The 21st Workshop on History and Memory of National Socialist Camps and Extermination Sites” will take place in May 2016 in Aix-en-Provence (France) with the topic “Between Collaboration and Resistance”.
The workshop is always held at locations related to the overall topic of National Socialist camps and mass extermination sites. In 2016 this will be the memorial site of Les Milles near the town of Aix-en-Provence (France). The history of the Provence region and the local internment camps will serve as a springboard for discussing the complex relations between collaboration and resistance.
Many Germans and Austrians, among them were Jews, Antifascists, and Intellectuals, escaped the Nazi persecutions and went to France. Some of them organized resistance against Nazi Germany from their exile, like in the village of Sanary-sur-Mer. Since 1938 German and Austrian were not tolerated anymore by the French population. Initially, the French government under Daladier laid the foundation for the incarceration with the decree on elimination of enemy aliens in November 12, 1938.This was the legal basis for interning foreigners, whose activities seemed to threaten the national security and order . The first “centres speciaux” were established in the beginning of 1939 to isolate communists, refugees from the Spanish Civil War, and “enemy aliens”.
German and Austrian refugees that were in exile in France were not safe anymore: From September 1940 onwards, the French government did not only react in the foreign affairs to their war time enemy, but also on the domestic front interning people of German or Austrian origin in special internment camps in France. Until May 1940 around 100 camps were established under the authority of the French Army, one of them was in Les Milles.
With the armistice between France and Germany in June 22, 1940, France was divided in two parts: The North part was occupied by the Germans and the South was still under French authority. However, the Vichy Regime in the South was established in July 1940 and did not follow democratic traditions and collaborated with Nazi Germany. This regime had already led anti-Semitic and anticommunist policies before officially collaborating: On October 4, 1940 they created a law which enabled the ministry of internal affairs to intern foreign Jews in internment camps like Les Milles. At the end of October 1940, Vichy France started a policy of collaboration with Nazi Germany, for example by incarcerating German Jews that were deported to internment camps like Gurs in the South of France . Initially, the joint Vichy and Nazi Germany plan was to force the Jews into emigration to Madagascar (Plan Madagascar). In the summer 1942, Vichy France participated in the “final solution” and legal emigration was no longer possible. All Jews interned in French internment camps were deported to the camp of Drancy near Paris, which was under German administration, and from there to Auschwitz, where they were exterminated.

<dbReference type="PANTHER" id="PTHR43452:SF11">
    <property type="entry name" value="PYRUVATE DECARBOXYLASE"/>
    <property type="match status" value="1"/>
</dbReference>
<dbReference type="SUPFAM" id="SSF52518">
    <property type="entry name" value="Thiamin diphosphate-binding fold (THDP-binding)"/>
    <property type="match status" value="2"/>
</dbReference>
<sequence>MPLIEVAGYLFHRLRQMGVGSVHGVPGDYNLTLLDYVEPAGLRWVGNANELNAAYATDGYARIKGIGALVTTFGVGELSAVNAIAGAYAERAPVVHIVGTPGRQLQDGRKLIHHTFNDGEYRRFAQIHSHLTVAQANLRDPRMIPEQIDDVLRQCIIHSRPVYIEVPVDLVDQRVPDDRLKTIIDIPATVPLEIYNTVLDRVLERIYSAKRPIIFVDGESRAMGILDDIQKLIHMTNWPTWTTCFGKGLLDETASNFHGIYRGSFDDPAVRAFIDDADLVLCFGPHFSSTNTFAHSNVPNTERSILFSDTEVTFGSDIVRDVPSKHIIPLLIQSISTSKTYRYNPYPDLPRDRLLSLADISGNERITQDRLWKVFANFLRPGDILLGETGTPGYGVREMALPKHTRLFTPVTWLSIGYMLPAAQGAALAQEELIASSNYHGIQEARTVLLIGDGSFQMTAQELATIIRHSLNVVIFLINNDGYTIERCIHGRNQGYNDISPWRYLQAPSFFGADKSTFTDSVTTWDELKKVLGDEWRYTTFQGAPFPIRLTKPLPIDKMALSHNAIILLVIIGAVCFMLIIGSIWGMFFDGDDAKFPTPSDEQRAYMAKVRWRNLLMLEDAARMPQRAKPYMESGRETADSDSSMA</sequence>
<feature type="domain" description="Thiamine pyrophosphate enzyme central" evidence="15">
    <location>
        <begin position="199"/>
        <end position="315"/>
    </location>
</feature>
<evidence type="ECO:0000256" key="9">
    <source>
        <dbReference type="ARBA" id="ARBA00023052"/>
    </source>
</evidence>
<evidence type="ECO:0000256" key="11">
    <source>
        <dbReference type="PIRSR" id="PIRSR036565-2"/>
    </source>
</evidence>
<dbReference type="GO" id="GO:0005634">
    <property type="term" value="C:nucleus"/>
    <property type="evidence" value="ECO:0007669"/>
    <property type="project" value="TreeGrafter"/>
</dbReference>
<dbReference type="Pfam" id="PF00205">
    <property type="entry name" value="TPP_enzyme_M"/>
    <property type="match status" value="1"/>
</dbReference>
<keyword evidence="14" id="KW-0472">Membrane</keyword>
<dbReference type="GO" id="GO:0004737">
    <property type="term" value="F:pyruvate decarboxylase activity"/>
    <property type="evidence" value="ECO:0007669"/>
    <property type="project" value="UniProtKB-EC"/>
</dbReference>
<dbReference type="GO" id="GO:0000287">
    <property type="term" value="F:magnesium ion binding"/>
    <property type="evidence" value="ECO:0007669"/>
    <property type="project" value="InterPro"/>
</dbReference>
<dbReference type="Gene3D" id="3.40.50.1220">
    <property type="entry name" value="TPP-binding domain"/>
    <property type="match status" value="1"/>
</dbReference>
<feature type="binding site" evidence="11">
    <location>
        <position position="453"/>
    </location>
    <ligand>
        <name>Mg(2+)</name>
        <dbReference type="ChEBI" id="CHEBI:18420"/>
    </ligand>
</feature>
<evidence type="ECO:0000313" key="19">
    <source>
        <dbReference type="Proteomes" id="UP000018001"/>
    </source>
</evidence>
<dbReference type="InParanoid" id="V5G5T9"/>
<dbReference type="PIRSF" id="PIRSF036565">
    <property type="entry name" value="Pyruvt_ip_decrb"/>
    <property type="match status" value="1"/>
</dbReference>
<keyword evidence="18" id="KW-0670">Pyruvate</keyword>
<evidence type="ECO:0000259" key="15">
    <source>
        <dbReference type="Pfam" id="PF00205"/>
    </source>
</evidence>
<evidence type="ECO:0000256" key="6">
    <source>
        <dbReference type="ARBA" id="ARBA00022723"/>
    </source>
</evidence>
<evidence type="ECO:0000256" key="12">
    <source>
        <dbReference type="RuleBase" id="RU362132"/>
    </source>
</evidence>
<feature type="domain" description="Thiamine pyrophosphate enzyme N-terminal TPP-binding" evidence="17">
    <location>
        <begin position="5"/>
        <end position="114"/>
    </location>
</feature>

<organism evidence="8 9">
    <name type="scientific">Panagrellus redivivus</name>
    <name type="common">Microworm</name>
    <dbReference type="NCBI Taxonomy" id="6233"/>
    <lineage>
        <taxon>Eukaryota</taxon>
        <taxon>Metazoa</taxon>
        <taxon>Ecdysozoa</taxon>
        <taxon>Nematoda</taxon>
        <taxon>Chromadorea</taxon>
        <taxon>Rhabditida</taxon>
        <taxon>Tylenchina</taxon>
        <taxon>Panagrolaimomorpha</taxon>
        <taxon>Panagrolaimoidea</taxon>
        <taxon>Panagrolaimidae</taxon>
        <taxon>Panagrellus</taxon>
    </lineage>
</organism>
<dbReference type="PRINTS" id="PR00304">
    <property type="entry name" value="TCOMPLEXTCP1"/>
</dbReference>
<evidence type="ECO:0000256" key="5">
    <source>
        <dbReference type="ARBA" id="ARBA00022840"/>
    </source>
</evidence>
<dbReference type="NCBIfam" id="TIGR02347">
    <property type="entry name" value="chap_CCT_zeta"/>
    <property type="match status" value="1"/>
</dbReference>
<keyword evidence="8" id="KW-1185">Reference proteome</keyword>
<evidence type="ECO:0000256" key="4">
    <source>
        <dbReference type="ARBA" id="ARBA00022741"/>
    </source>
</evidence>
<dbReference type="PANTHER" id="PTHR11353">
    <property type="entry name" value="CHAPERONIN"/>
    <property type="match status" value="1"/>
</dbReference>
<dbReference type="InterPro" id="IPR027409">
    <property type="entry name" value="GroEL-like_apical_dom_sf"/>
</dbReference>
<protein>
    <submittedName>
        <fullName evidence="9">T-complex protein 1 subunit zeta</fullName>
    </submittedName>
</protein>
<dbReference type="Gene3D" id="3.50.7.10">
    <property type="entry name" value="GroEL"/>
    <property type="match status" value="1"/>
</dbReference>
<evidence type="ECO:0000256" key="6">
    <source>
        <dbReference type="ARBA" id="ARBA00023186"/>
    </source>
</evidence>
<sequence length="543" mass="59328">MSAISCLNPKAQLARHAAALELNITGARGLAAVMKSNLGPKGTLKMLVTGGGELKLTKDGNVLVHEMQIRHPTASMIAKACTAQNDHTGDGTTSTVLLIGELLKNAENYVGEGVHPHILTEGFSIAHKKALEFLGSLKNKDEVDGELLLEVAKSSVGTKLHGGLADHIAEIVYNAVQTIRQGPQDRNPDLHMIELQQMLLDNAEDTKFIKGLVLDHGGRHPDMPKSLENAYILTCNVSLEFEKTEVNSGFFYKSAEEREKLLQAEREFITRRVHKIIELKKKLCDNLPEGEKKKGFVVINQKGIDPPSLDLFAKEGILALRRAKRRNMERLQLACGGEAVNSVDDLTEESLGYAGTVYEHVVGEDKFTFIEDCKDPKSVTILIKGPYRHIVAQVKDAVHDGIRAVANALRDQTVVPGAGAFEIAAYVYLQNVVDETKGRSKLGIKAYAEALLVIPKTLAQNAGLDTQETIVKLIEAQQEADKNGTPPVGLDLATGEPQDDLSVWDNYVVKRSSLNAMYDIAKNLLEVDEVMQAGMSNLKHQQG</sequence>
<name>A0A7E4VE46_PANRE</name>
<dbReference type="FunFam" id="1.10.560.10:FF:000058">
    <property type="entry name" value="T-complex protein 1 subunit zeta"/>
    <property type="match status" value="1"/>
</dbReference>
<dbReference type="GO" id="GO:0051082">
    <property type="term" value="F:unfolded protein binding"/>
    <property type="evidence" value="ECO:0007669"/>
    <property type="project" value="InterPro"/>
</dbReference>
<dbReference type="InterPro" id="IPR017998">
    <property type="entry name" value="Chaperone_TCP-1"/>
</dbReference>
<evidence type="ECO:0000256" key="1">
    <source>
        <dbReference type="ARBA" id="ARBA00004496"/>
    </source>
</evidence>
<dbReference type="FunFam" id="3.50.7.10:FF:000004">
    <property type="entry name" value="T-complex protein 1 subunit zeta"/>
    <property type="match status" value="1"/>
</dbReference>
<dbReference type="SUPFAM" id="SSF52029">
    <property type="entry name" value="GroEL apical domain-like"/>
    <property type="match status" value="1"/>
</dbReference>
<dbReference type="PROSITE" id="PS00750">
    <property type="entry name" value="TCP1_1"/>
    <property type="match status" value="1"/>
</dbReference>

The local population had differing attitudes towards the camps and the deportations: Some worked in the camp as guards, others helped inmates to escape, and some did not do anything. In the camps, aid agencies, like the Red Cross, were trying to help the internees in the camp, supporting them with extra food and sanitary aid. They also helped in the progress of getting documents for emigration. One of them was the American Emergency Rescue Committee (ERC) with Varian Fry, e.g. rescuing Hannah Arendt at an earlier stage when legal emigration was still authorized.
This difficult tension between collaboration, complicity and bystander as well as resistance can be seen in the memory of the the former camp Les Milles: An educational center was created in September 2012, after long debates. Its slogan has been: “Chacun peut résister, chacun à sa manière” (“Everybody can resist his own way”), and one key point of the exhibition are the attitudes between collaboration and resistance. Importance in the history and memory of the camp in Les Milles is also placed on the artistic activities in the camp like the murals, which may be seen as a form of artistic resistance within the camp.
Furthermore, the history of the French resistance fighters, which has been valued greatly in the French memory other than the memory of collaboration, is closely connected to the workshop’s main theme, as some resistance fighters were arrested and mostly deported into concentration camps in Nazi Germany.